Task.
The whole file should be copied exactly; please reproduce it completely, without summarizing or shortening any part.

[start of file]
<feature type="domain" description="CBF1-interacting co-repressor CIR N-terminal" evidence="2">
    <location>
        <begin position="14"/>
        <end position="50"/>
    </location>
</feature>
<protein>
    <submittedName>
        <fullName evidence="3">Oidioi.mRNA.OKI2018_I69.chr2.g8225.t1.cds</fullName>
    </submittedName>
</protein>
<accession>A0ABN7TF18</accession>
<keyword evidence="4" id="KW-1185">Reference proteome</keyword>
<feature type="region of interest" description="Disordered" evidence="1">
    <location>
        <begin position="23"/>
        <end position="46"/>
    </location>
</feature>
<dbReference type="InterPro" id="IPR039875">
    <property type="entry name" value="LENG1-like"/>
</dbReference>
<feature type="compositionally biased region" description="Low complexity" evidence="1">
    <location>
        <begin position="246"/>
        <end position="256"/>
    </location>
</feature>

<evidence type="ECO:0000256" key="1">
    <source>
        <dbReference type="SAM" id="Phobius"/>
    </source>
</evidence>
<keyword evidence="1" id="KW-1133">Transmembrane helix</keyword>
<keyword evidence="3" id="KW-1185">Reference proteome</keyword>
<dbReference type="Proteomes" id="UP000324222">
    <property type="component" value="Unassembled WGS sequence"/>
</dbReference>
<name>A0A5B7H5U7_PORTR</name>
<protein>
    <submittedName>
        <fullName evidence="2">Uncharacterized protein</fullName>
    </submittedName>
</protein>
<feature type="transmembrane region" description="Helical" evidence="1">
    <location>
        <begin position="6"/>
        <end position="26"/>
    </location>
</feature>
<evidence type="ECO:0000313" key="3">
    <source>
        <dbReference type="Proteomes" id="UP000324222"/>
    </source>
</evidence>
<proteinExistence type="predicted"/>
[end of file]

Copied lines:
<feature type="domain" description="CBF1-interacting co-repressor CIR N-terminal" evidence="2">
    <location>
        <begin position="14"/>
        <end position="50"/>
    </location>
</feature>
<protein>
    <submittedName>
        <fullName evidence="3">Oidioi.mRNA.OKI2018_I69.chr2.g8225.t1.cds</fullName>
    </submittedName>
</protein>
<accession>A0ABN7TF18</accession>
<keyword evidence="4" id="KW-1185">Reference proteome</keyword>
<feature type="region of interest" description="Disordered" evidence="1">
    <location>
        <begin position="23"/>
        <end position="46"/>
    </location>
</feature>
<dbReference type="InterPro" id="IPR039875">
    <property type="entry name" value="LENG1-like"/>
</dbReference>
<feature type="compositionally biased region" description="Low complexity" evidence="1">
    <location>
        <begin position="246"/>
        <end position="256"/>
    </location>
</feature>

<evidence type="ECO:0000256" key="1">
    <source>
        <dbReference type="SAM" id="Phobius"/>
    </source>
</evidence>
<keyword evidence="1" id="KW-1133">Transmembrane helix</keyword>
<keyword evidence="3" id="KW-1185">Reference proteome</keyword>
<dbReference type="Proteomes" id="UP000324222">
    <property type="component" value="Unassembled WGS sequence"/>
</dbReference>
<name>A0A5B7H5U7_PORTR</name>
<protein>
    <submittedName>
        <fullName evidence="2">Uncharacterized protein</fullName>
    </submittedName>
</protein>
<feature type="transmembrane region" description="Helical" evidence="1">
    <location>
        <begin position="6"/>
        <end position="26"/>
    </location>
</feature>
<evidence type="ECO:0000313" key="3">
    <source>
        <dbReference type="Proteomes" id="UP000324222"/>
    </source>
</evidence>
<proteinExistence type="predicted"/>